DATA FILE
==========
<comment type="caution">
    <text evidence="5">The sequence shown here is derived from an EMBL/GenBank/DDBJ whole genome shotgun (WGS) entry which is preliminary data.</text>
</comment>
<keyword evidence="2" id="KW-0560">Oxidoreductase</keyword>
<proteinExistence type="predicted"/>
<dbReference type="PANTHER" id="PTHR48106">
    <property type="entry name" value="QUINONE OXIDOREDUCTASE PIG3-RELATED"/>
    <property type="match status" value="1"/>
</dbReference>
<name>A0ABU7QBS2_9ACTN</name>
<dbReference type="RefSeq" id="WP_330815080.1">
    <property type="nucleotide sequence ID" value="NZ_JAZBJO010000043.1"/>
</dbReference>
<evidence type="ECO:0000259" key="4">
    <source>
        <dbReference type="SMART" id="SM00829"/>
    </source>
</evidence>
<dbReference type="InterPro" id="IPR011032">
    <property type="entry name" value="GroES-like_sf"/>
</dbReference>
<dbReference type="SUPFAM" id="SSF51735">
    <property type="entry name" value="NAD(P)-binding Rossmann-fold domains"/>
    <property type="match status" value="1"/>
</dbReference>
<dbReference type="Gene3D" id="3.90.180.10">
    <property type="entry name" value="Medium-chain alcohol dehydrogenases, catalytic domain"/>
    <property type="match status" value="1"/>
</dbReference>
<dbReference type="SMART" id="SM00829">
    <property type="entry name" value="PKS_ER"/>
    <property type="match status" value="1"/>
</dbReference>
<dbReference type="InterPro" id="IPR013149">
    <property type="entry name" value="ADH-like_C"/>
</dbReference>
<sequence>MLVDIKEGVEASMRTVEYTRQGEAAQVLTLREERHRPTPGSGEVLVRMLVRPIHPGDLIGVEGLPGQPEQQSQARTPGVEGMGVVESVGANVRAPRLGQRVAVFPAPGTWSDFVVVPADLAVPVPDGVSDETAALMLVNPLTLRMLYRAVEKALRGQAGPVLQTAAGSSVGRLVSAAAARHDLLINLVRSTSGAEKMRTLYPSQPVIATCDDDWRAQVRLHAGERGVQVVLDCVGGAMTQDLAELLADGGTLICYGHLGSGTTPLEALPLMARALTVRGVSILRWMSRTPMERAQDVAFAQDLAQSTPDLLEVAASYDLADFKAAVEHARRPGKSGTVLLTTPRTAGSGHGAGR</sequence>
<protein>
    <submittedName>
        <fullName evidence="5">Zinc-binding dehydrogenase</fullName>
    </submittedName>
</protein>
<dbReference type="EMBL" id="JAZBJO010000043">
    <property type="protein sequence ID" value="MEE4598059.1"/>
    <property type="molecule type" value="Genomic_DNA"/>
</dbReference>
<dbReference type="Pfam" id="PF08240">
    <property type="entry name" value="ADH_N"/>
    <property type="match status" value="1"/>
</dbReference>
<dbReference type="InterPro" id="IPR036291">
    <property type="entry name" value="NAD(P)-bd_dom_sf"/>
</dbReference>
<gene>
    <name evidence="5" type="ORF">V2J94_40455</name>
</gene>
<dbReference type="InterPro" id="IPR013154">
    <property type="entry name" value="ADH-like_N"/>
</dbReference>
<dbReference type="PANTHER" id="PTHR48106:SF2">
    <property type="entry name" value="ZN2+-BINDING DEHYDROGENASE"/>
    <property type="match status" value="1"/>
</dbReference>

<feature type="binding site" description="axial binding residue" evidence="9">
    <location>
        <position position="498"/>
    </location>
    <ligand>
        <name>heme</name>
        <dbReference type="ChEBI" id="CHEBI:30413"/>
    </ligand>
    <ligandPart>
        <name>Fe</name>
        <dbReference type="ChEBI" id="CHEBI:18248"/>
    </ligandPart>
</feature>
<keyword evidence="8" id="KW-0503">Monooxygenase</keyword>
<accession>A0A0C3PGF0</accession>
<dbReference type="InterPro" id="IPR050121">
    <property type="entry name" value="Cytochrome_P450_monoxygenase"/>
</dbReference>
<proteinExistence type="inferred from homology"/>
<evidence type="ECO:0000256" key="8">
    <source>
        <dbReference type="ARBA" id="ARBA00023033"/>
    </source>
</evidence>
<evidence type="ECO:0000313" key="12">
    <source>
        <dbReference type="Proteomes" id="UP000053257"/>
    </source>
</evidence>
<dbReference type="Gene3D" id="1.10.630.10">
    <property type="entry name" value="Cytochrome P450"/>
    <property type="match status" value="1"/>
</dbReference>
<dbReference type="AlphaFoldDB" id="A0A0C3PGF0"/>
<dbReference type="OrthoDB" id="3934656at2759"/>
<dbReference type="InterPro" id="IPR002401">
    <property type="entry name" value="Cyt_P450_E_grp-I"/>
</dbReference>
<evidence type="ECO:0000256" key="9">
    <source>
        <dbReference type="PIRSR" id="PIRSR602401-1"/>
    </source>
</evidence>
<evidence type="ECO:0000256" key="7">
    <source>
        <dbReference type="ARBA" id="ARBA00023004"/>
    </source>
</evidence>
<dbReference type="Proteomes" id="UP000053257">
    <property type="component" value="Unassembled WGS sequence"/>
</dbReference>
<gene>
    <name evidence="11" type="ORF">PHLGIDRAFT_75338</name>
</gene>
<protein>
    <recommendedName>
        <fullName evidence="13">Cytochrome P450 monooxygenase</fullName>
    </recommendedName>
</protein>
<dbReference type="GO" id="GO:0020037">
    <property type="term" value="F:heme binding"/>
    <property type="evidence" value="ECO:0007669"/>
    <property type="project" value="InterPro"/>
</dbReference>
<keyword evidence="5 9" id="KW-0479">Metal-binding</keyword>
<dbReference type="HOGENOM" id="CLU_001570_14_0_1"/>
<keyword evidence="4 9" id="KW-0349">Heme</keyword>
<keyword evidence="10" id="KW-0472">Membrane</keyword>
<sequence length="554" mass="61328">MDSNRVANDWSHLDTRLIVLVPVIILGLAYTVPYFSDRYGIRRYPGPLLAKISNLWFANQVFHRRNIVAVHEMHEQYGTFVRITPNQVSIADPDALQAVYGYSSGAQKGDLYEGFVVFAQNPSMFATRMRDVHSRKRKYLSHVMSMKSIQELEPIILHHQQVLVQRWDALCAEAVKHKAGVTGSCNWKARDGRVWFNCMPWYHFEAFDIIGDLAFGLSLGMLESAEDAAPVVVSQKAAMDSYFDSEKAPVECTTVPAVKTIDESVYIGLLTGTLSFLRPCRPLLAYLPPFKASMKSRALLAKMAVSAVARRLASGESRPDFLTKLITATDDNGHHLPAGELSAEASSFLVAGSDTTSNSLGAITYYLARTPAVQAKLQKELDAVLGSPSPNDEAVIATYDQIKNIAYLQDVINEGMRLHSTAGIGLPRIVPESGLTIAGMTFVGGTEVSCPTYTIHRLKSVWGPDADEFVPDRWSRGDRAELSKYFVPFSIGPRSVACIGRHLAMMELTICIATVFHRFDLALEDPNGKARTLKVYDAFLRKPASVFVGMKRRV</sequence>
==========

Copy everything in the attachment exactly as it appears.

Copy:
<comment type="caution">
    <text evidence="5">The sequence shown here is derived from an EMBL/GenBank/DDBJ whole genome shotgun (WGS) entry which is preliminary data.</text>
</comment>
<keyword evidence="2" id="KW-0560">Oxidoreductase</keyword>
<proteinExistence type="predicted"/>
<dbReference type="PANTHER" id="PTHR48106">
    <property type="entry name" value="QUINONE OXIDOREDUCTASE PIG3-RELATED"/>
    <property type="match status" value="1"/>
</dbReference>
<name>A0ABU7QBS2_9ACTN</name>
<dbReference type="RefSeq" id="WP_330815080.1">
    <property type="nucleotide sequence ID" value="NZ_JAZBJO010000043.1"/>
</dbReference>
<evidence type="ECO:0000259" key="4">
    <source>
        <dbReference type="SMART" id="SM00829"/>
    </source>
</evidence>
<dbReference type="InterPro" id="IPR011032">
    <property type="entry name" value="GroES-like_sf"/>
</dbReference>
<dbReference type="SUPFAM" id="SSF51735">
    <property type="entry name" value="NAD(P)-binding Rossmann-fold domains"/>
    <property type="match status" value="1"/>
</dbReference>
<dbReference type="Gene3D" id="3.90.180.10">
    <property type="entry name" value="Medium-chain alcohol dehydrogenases, catalytic domain"/>
    <property type="match status" value="1"/>
</dbReference>
<dbReference type="SMART" id="SM00829">
    <property type="entry name" value="PKS_ER"/>
    <property type="match status" value="1"/>
</dbReference>
<dbReference type="InterPro" id="IPR013149">
    <property type="entry name" value="ADH-like_C"/>
</dbReference>
<sequence>MLVDIKEGVEASMRTVEYTRQGEAAQVLTLREERHRPTPGSGEVLVRMLVRPIHPGDLIGVEGLPGQPEQQSQARTPGVEGMGVVESVGANVRAPRLGQRVAVFPAPGTWSDFVVVPADLAVPVPDGVSDETAALMLVNPLTLRMLYRAVEKALRGQAGPVLQTAAGSSVGRLVSAAAARHDLLINLVRSTSGAEKMRTLYPSQPVIATCDDDWRAQVRLHAGERGVQVVLDCVGGAMTQDLAELLADGGTLICYGHLGSGTTPLEALPLMARALTVRGVSILRWMSRTPMERAQDVAFAQDLAQSTPDLLEVAASYDLADFKAAVEHARRPGKSGTVLLTTPRTAGSGHGAGR</sequence>
<protein>
    <submittedName>
        <fullName evidence="5">Zinc-binding dehydrogenase</fullName>
    </submittedName>
</protein>
<dbReference type="EMBL" id="JAZBJO010000043">
    <property type="protein sequence ID" value="MEE4598059.1"/>
    <property type="molecule type" value="Genomic_DNA"/>
</dbReference>
<dbReference type="Pfam" id="PF08240">
    <property type="entry name" value="ADH_N"/>
    <property type="match status" value="1"/>
</dbReference>
<dbReference type="InterPro" id="IPR036291">
    <property type="entry name" value="NAD(P)-bd_dom_sf"/>
</dbReference>
<gene>
    <name evidence="5" type="ORF">V2J94_40455</name>
</gene>
<dbReference type="InterPro" id="IPR013154">
    <property type="entry name" value="ADH-like_N"/>
</dbReference>
<dbReference type="PANTHER" id="PTHR48106:SF2">
    <property type="entry name" value="ZN2+-BINDING DEHYDROGENASE"/>
    <property type="match status" value="1"/>
</dbReference>

<feature type="binding site" description="axial binding residue" evidence="9">
    <location>
        <position position="498"/>
    </location>
    <ligand>
        <name>heme</name>
        <dbReference type="ChEBI" id="CHEBI:30413"/>
    </ligand>
    <ligandPart>
        <name>Fe</name>
        <dbReference type="ChEBI" id="CHEBI:18248"/>
    </ligandPart>
</feature>
<keyword evidence="8" id="KW-0503">Monooxygenase</keyword>
<accession>A0A0C3PGF0</accession>
<dbReference type="InterPro" id="IPR050121">
    <property type="entry name" value="Cytochrome_P450_monoxygenase"/>
</dbReference>
<proteinExistence type="inferred from homology"/>
<evidence type="ECO:0000256" key="8">
    <source>
        <dbReference type="ARBA" id="ARBA00023033"/>
    </source>
</evidence>
<evidence type="ECO:0000313" key="12">
    <source>
        <dbReference type="Proteomes" id="UP000053257"/>
    </source>
</evidence>
<dbReference type="Gene3D" id="1.10.630.10">
    <property type="entry name" value="Cytochrome P450"/>
    <property type="match status" value="1"/>
</dbReference>
<dbReference type="AlphaFoldDB" id="A0A0C3PGF0"/>
<dbReference type="OrthoDB" id="3934656at2759"/>
<dbReference type="InterPro" id="IPR002401">
    <property type="entry name" value="Cyt_P450_E_grp-I"/>
</dbReference>
<evidence type="ECO:0000256" key="9">
    <source>
        <dbReference type="PIRSR" id="PIRSR602401-1"/>
    </source>
</evidence>
<evidence type="ECO:0000256" key="7">
    <source>
        <dbReference type="ARBA" id="ARBA00023004"/>
    </source>
</evidence>
<dbReference type="Proteomes" id="UP000053257">
    <property type="component" value="Unassembled WGS sequence"/>
</dbReference>
<gene>
    <name evidence="11" type="ORF">PHLGIDRAFT_75338</name>
</gene>
<protein>
    <recommendedName>
        <fullName evidence="13">Cytochrome P450 monooxygenase</fullName>
    </recommendedName>
</protein>
<dbReference type="GO" id="GO:0020037">
    <property type="term" value="F:heme binding"/>
    <property type="evidence" value="ECO:0007669"/>
    <property type="project" value="InterPro"/>
</dbReference>
<keyword evidence="5 9" id="KW-0479">Metal-binding</keyword>
<dbReference type="HOGENOM" id="CLU_001570_14_0_1"/>
<keyword evidence="4 9" id="KW-0349">Heme</keyword>
<keyword evidence="10" id="KW-0472">Membrane</keyword>
<sequence length="554" mass="61328">MDSNRVANDWSHLDTRLIVLVPVIILGLAYTVPYFSDRYGIRRYPGPLLAKISNLWFANQVFHRRNIVAVHEMHEQYGTFVRITPNQVSIADPDALQAVYGYSSGAQKGDLYEGFVVFAQNPSMFATRMRDVHSRKRKYLSHVMSMKSIQELEPIILHHQQVLVQRWDALCAEAVKHKAGVTGSCNWKARDGRVWFNCMPWYHFEAFDIIGDLAFGLSLGMLESAEDAAPVVVSQKAAMDSYFDSEKAPVECTTVPAVKTIDESVYIGLLTGTLSFLRPCRPLLAYLPPFKASMKSRALLAKMAVSAVARRLASGESRPDFLTKLITATDDNGHHLPAGELSAEASSFLVAGSDTTSNSLGAITYYLARTPAVQAKLQKELDAVLGSPSPNDEAVIATYDQIKNIAYLQDVINEGMRLHSTAGIGLPRIVPESGLTIAGMTFVGGTEVSCPTYTIHRLKSVWGPDADEFVPDRWSRGDRAELSKYFVPFSIGPRSVACIGRHLAMMELTICIATVFHRFDLALEDPNGKARTLKVYDAFLRKPASVFVGMKRRV</sequence>